• Are there any roadblocks in terms of implementation such that it would be much less efficient memory-wise or computation-wise?


The main roadblock to introduce this in the core library is that even though this works for some layers, it cannot be generalized easily to all operations supported by the autograd.

If you use these operations though, this package by @Yaroslav_Bulatov is what I would use.

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Per-example and mean-gradient calculations work on the same set of inputs, so PyTorch autograd already gets you 90% of the way there. For an illustration: consider the problem of backprop in a simple feedforward architecture.

Each layer has a Jacobian matrix and we get the derivative by multiplying them out.


While any order of matrix multiplication is valid, reverse differentiation specializes to multiplying them “left to right”.

For “left-to-right” order, each op implements “vector-Jacobian” product, called “backward” in PyTorch, “grad” in TensorFlow and “Lop” in Theano. This is done without forming Jacobian matrix explicitly, necessary for large scale applications.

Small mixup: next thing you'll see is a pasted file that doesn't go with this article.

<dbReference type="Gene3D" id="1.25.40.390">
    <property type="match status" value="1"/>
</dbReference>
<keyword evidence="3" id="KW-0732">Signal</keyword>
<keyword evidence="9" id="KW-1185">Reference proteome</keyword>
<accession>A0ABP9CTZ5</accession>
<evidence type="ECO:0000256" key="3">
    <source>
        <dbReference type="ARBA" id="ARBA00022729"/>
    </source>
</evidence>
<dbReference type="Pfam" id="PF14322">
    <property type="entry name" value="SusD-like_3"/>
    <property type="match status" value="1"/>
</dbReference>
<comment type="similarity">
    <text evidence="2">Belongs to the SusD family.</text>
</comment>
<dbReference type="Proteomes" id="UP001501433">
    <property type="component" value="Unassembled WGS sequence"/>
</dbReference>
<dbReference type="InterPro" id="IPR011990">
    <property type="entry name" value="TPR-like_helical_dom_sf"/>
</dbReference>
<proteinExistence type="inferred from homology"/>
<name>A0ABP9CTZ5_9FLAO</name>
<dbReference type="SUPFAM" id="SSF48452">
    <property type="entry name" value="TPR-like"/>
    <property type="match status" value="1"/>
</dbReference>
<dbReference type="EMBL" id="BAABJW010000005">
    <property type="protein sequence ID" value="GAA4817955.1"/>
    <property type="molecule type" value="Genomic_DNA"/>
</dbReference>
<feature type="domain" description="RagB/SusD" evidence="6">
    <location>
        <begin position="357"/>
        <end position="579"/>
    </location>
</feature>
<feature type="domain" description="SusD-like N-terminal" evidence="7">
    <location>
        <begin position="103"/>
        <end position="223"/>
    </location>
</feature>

When dealing with non-linear functions, each example in a batch corresponds to a different Jacobian, so our backward functions do this in a batch fashion.

Autograd engine traverses the graph and feeds a batch of these vectors (backprops) into each op to obtain backprops for the downstream op.

To see how per-example calculation works, note that for matmul, parameter gradient is equivalent to computing a batch of outer products of matching activation/backprop vector pairs, then summing over the batch dimension. Activations are values fed into the layer during forward pass.